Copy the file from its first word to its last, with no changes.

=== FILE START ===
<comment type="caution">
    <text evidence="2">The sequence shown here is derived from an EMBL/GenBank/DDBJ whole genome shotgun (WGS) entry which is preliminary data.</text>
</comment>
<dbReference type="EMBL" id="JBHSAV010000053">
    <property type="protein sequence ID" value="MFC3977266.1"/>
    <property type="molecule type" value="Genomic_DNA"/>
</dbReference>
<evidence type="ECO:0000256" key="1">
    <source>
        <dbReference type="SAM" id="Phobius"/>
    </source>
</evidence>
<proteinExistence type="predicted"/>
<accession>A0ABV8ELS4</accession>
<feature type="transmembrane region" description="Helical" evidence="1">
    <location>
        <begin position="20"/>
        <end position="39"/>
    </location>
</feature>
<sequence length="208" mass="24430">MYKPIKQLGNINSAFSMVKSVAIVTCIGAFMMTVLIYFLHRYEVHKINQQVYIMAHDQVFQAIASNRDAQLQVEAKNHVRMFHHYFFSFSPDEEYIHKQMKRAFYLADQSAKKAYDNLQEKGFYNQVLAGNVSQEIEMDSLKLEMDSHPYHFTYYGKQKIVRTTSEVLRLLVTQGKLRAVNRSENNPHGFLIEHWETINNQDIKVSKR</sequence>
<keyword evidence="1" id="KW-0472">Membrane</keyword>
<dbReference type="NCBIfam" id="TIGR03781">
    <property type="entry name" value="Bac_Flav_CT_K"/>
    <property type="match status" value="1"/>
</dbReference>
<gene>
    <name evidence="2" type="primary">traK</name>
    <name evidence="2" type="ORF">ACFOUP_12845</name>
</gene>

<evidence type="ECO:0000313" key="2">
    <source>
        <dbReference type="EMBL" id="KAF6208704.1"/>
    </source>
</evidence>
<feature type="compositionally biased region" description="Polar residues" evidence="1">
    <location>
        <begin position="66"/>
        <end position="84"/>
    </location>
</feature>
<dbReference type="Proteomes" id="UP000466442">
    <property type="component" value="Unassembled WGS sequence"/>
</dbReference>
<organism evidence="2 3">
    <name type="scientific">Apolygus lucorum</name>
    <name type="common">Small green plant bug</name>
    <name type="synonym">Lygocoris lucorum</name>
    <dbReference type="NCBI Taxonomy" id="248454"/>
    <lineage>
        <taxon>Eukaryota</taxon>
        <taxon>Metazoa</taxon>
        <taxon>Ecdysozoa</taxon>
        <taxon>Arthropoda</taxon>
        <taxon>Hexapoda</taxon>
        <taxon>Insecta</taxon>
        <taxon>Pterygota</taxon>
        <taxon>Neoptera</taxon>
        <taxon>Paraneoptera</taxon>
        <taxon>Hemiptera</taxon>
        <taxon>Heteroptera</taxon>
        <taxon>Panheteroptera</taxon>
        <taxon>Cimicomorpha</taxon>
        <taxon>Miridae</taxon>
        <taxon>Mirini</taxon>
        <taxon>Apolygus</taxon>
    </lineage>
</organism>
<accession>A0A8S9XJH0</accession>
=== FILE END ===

<comment type="caution">
    <text evidence="2">The sequence shown here is derived from an EMBL/GenBank/DDBJ whole genome shotgun (WGS) entry which is preliminary data.</text>
</comment>
<dbReference type="EMBL" id="JBHSAV010000053">
    <property type="protein sequence ID" value="MFC3977266.1"/>
    <property type="molecule type" value="Genomic_DNA"/>
</dbReference>
<evidence type="ECO:0000256" key="1">
    <source>
        <dbReference type="SAM" id="Phobius"/>
    </source>
</evidence>
<proteinExistence type="predicted"/>
<accession>A0ABV8ELS4</accession>
<feature type="transmembrane region" description="Helical" evidence="1">
    <location>
        <begin position="20"/>
        <end position="39"/>
    </location>
</feature>
<sequence length="208" mass="24430">MYKPIKQLGNINSAFSMVKSVAIVTCIGAFMMTVLIYFLHRYEVHKINQQVYIMAHDQVFQAIASNRDAQLQVEAKNHVRMFHHYFFSFSPDEEYIHKQMKRAFYLADQSAKKAYDNLQEKGFYNQVLAGNVSQEIEMDSLKLEMDSHPYHFTYYGKQKIVRTTSEVLRLLVTQGKLRAVNRSENNPHGFLIEHWETINNQDIKVSKR</sequence>
<keyword evidence="1" id="KW-0472">Membrane</keyword>
<dbReference type="NCBIfam" id="TIGR03781">
    <property type="entry name" value="Bac_Flav_CT_K"/>
    <property type="match status" value="1"/>
</dbReference>
<gene>
    <name evidence="2" type="primary">traK</name>
    <name evidence="2" type="ORF">ACFOUP_12845</name>
</gene>

<evidence type="ECO:0000313" key="2">
    <source>
        <dbReference type="EMBL" id="KAF6208704.1"/>
    </source>
</evidence>
<feature type="compositionally biased region" description="Polar residues" evidence="1">
    <location>
        <begin position="66"/>
        <end position="84"/>
    </location>
</feature>
<dbReference type="Proteomes" id="UP000466442">
    <property type="component" value="Unassembled WGS sequence"/>
</dbReference>
<organism evidence="2 3">
    <name type="scientific">Apolygus lucorum</name>
    <name type="common">Small green plant bug</name>
    <name type="synonym">Lygocoris lucorum</name>
    <dbReference type="NCBI Taxonomy" id="248454"/>
    <lineage>
        <taxon>Eukaryota</taxon>
        <taxon>Metazoa</taxon>
        <taxon>Ecdysozoa</taxon>
        <taxon>Arthropoda</taxon>
        <taxon>Hexapoda</taxon>
        <taxon>Insecta</taxon>
        <taxon>Pterygota</taxon>
        <taxon>Neoptera</taxon>
        <taxon>Paraneoptera</taxon>
        <taxon>Hemiptera</taxon>
        <taxon>Heteroptera</taxon>
        <taxon>Panheteroptera</taxon>
        <taxon>Cimicomorpha</taxon>
        <taxon>Miridae</taxon>
        <taxon>Mirini</taxon>
        <taxon>Apolygus</taxon>
    </lineage>
</organism>
<accession>A0A8S9XJH0</accession>